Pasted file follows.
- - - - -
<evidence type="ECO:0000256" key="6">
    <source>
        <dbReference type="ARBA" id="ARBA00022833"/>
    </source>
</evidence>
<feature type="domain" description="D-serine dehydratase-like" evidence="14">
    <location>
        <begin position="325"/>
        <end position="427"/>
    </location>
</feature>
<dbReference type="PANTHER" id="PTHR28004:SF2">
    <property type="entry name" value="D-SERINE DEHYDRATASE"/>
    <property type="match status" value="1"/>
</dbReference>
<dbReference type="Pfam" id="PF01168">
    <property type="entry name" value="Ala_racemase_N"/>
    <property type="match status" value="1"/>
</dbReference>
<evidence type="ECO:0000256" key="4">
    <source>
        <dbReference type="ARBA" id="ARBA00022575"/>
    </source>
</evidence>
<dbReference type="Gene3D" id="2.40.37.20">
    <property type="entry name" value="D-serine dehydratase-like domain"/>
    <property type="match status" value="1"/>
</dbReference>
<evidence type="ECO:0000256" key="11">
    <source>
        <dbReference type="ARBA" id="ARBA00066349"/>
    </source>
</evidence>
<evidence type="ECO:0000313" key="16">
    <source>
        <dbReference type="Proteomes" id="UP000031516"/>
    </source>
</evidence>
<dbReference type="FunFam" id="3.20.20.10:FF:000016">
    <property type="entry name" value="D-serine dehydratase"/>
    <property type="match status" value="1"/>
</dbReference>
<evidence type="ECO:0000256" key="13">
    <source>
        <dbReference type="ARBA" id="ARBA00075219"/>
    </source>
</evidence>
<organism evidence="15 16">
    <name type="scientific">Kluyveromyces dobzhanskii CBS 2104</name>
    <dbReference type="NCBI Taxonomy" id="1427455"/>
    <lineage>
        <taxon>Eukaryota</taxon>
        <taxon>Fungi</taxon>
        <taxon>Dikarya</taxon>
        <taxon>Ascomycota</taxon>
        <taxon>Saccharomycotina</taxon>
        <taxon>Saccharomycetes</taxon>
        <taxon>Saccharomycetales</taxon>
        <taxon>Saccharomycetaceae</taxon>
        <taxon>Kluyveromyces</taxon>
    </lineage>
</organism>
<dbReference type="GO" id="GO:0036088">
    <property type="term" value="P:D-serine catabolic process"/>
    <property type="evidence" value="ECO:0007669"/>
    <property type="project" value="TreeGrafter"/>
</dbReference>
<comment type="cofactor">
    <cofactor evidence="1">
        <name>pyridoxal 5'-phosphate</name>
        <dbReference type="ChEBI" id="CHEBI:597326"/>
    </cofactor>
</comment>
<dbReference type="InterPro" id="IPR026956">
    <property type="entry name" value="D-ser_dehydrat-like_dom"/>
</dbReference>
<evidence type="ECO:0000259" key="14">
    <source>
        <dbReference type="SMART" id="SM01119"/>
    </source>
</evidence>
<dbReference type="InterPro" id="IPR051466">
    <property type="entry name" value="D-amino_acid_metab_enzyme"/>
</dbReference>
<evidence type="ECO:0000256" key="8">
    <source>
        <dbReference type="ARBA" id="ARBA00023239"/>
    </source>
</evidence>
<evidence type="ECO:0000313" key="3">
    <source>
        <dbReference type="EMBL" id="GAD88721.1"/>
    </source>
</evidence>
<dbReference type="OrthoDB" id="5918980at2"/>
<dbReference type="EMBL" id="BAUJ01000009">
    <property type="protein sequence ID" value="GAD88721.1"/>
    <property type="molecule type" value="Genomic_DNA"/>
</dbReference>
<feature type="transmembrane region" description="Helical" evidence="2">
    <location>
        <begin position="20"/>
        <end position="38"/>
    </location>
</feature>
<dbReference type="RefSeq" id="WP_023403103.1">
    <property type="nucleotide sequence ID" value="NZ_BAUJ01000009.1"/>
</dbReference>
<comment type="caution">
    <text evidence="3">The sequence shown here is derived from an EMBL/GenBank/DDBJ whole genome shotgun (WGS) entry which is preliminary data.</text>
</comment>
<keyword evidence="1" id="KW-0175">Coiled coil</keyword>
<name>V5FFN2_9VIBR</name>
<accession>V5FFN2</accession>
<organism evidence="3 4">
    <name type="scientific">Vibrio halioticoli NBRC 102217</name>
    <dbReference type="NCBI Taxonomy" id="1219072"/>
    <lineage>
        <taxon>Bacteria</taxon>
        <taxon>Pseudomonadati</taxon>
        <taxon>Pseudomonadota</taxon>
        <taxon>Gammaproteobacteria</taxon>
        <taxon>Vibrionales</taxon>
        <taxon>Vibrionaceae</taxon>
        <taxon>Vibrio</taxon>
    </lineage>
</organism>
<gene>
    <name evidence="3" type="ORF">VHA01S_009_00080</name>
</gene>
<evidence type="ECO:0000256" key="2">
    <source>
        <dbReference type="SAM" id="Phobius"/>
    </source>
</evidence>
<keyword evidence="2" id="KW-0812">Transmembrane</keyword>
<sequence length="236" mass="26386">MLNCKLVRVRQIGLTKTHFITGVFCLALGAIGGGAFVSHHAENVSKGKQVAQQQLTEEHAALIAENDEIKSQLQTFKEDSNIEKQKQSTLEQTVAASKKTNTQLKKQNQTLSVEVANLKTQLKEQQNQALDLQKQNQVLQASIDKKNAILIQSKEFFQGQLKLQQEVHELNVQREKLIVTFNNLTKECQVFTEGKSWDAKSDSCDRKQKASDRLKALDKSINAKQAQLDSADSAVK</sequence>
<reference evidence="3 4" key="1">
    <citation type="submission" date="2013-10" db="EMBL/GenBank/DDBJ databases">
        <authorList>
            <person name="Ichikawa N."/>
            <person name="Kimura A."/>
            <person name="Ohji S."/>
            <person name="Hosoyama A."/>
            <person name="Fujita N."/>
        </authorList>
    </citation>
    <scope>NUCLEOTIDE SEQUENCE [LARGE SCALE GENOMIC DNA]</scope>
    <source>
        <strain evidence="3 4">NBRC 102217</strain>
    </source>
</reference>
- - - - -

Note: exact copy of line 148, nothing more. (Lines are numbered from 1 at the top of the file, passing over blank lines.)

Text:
    <scope>NUCLEOTIDE SEQUENCE [LARGE SCALE GENOMIC DNA]</scope>